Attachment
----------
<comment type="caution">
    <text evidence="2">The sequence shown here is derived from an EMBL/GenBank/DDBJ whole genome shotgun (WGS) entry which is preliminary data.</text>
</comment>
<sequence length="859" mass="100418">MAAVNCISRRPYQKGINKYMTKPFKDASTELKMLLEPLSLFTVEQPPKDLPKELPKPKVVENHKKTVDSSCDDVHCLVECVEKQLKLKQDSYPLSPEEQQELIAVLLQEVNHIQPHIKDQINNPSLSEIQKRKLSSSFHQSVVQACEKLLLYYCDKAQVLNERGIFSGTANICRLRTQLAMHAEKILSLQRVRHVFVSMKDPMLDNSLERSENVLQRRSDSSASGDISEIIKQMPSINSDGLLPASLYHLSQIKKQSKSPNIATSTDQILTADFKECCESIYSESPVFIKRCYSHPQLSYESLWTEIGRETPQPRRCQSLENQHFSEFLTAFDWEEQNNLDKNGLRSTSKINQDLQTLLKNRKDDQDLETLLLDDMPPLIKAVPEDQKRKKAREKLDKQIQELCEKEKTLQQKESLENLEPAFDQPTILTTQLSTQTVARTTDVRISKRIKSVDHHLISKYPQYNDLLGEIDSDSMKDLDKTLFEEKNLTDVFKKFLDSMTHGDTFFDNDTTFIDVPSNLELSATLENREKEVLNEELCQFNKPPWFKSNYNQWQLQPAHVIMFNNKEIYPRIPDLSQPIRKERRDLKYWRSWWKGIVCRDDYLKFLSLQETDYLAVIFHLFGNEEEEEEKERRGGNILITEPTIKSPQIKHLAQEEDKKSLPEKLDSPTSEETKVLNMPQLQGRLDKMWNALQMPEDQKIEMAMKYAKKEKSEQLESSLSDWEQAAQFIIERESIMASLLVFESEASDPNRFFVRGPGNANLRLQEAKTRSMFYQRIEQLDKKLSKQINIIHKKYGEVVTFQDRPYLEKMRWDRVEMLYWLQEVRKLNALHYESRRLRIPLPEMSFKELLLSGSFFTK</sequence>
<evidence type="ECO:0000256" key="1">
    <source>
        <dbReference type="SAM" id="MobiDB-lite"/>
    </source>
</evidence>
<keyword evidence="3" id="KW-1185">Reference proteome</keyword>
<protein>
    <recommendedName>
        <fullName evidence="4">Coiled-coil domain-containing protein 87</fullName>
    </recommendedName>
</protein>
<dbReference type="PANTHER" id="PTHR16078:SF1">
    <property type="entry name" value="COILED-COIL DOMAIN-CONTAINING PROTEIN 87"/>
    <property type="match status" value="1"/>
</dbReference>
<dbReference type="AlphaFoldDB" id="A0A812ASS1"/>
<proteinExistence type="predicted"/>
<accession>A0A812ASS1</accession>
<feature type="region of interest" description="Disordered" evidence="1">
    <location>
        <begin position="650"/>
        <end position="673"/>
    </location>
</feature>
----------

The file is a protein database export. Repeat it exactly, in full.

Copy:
<comment type="caution">
    <text evidence="2">The sequence shown here is derived from an EMBL/GenBank/DDBJ whole genome shotgun (WGS) entry which is preliminary data.</text>
</comment>
<sequence length="859" mass="100418">MAAVNCISRRPYQKGINKYMTKPFKDASTELKMLLEPLSLFTVEQPPKDLPKELPKPKVVENHKKTVDSSCDDVHCLVECVEKQLKLKQDSYPLSPEEQQELIAVLLQEVNHIQPHIKDQINNPSLSEIQKRKLSSSFHQSVVQACEKLLLYYCDKAQVLNERGIFSGTANICRLRTQLAMHAEKILSLQRVRHVFVSMKDPMLDNSLERSENVLQRRSDSSASGDISEIIKQMPSINSDGLLPASLYHLSQIKKQSKSPNIATSTDQILTADFKECCESIYSESPVFIKRCYSHPQLSYESLWTEIGRETPQPRRCQSLENQHFSEFLTAFDWEEQNNLDKNGLRSTSKINQDLQTLLKNRKDDQDLETLLLDDMPPLIKAVPEDQKRKKAREKLDKQIQELCEKEKTLQQKESLENLEPAFDQPTILTTQLSTQTVARTTDVRISKRIKSVDHHLISKYPQYNDLLGEIDSDSMKDLDKTLFEEKNLTDVFKKFLDSMTHGDTFFDNDTTFIDVPSNLELSATLENREKEVLNEELCQFNKPPWFKSNYNQWQLQPAHVIMFNNKEIYPRIPDLSQPIRKERRDLKYWRSWWKGIVCRDDYLKFLSLQETDYLAVIFHLFGNEEEEEEKERRGGNILITEPTIKSPQIKHLAQEEDKKSLPEKLDSPTSEETKVLNMPQLQGRLDKMWNALQMPEDQKIEMAMKYAKKEKSEQLESSLSDWEQAAQFIIERESIMASLLVFESEASDPNRFFVRGPGNANLRLQEAKTRSMFYQRIEQLDKKLSKQINIIHKKYGEVVTFQDRPYLEKMRWDRVEMLYWLQEVRKLNALHYESRRLRIPLPEMSFKELLLSGSFFTK</sequence>
<evidence type="ECO:0000256" key="1">
    <source>
        <dbReference type="SAM" id="MobiDB-lite"/>
    </source>
</evidence>
<keyword evidence="3" id="KW-1185">Reference proteome</keyword>
<protein>
    <recommendedName>
        <fullName evidence="4">Coiled-coil domain-containing protein 87</fullName>
    </recommendedName>
</protein>
<dbReference type="PANTHER" id="PTHR16078:SF1">
    <property type="entry name" value="COILED-COIL DOMAIN-CONTAINING PROTEIN 87"/>
    <property type="match status" value="1"/>
</dbReference>
<dbReference type="AlphaFoldDB" id="A0A812ASS1"/>
<proteinExistence type="predicted"/>
<accession>A0A812ASS1</accession>
<feature type="region of interest" description="Disordered" evidence="1">
    <location>
        <begin position="650"/>
        <end position="673"/>
    </location>
</feature>